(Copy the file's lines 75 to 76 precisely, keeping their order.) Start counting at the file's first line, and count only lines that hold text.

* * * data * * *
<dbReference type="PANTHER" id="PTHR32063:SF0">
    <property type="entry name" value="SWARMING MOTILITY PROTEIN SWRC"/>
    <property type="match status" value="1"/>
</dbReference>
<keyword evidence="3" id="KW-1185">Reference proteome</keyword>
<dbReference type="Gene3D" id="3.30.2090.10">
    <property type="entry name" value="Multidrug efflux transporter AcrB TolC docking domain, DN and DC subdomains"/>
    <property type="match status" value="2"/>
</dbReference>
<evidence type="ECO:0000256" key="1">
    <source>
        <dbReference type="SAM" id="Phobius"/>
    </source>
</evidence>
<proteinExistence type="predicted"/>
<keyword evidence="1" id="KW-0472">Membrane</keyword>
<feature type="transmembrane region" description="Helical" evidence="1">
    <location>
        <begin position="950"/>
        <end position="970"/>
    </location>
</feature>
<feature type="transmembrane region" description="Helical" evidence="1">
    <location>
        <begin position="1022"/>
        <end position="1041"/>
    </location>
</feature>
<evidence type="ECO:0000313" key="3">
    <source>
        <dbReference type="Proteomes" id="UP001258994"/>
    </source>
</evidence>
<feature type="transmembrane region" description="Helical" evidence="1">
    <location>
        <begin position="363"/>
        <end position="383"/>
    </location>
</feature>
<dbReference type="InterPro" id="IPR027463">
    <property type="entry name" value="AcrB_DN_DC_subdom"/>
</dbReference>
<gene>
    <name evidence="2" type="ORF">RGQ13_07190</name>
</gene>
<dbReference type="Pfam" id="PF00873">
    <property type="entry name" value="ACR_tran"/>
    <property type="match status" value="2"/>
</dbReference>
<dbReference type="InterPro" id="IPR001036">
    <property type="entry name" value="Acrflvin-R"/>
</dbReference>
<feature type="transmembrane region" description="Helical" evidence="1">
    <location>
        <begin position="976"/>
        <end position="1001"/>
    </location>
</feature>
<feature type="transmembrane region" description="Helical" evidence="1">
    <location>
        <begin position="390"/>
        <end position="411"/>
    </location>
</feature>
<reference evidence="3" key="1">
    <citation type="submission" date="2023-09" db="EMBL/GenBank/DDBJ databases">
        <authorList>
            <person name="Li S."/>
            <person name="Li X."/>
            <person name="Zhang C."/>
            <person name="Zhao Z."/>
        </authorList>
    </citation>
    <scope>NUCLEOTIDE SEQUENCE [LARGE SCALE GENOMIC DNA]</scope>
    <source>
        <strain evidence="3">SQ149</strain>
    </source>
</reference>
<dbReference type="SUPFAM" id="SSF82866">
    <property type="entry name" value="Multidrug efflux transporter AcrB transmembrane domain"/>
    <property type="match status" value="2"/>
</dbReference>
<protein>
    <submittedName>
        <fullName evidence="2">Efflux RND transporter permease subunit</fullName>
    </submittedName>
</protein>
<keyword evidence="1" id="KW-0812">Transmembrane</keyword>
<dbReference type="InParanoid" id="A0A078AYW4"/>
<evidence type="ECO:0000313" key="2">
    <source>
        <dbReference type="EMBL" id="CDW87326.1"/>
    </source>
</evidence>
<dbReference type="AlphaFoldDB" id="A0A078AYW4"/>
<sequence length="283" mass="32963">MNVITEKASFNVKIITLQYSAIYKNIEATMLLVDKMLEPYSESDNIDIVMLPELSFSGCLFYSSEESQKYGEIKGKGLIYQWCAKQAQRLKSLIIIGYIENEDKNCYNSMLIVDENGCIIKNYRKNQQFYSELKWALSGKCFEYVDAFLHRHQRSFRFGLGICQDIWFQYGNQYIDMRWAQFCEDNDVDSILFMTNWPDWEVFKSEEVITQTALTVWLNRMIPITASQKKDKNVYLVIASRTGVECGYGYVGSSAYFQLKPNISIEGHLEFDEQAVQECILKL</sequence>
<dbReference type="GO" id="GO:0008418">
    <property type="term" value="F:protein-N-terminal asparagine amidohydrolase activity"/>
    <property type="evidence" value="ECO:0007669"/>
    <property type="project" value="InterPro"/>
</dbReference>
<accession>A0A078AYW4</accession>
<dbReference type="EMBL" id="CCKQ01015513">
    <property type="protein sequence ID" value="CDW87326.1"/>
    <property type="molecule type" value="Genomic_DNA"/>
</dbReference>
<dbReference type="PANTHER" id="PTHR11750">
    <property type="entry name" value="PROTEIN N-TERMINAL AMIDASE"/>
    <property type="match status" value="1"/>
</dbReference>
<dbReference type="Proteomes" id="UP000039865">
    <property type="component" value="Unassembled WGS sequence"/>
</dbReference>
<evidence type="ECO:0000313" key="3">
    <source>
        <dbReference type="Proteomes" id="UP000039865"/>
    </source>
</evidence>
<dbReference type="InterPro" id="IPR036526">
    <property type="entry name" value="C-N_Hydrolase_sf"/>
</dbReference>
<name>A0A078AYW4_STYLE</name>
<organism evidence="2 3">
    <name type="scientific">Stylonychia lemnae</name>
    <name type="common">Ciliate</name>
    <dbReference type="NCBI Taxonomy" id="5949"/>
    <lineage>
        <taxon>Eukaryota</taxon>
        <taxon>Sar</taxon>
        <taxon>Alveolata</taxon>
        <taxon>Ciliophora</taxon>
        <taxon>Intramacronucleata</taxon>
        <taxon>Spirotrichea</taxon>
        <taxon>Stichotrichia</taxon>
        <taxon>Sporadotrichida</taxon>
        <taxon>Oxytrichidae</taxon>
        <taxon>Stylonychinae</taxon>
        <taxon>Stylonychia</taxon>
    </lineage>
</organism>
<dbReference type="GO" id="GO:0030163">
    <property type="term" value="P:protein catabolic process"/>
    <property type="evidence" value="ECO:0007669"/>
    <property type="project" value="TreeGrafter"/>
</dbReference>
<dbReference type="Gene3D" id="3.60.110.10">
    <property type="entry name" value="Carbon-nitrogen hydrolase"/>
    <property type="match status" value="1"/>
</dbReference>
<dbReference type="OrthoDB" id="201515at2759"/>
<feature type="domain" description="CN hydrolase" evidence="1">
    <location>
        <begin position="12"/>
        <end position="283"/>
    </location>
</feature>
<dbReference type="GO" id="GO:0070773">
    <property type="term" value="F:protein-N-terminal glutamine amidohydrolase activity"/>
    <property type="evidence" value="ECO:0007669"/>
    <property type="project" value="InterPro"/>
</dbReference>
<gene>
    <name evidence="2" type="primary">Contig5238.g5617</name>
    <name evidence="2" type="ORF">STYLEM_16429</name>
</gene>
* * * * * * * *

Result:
    <source>
        <strain evidence="3">SQ149</strain>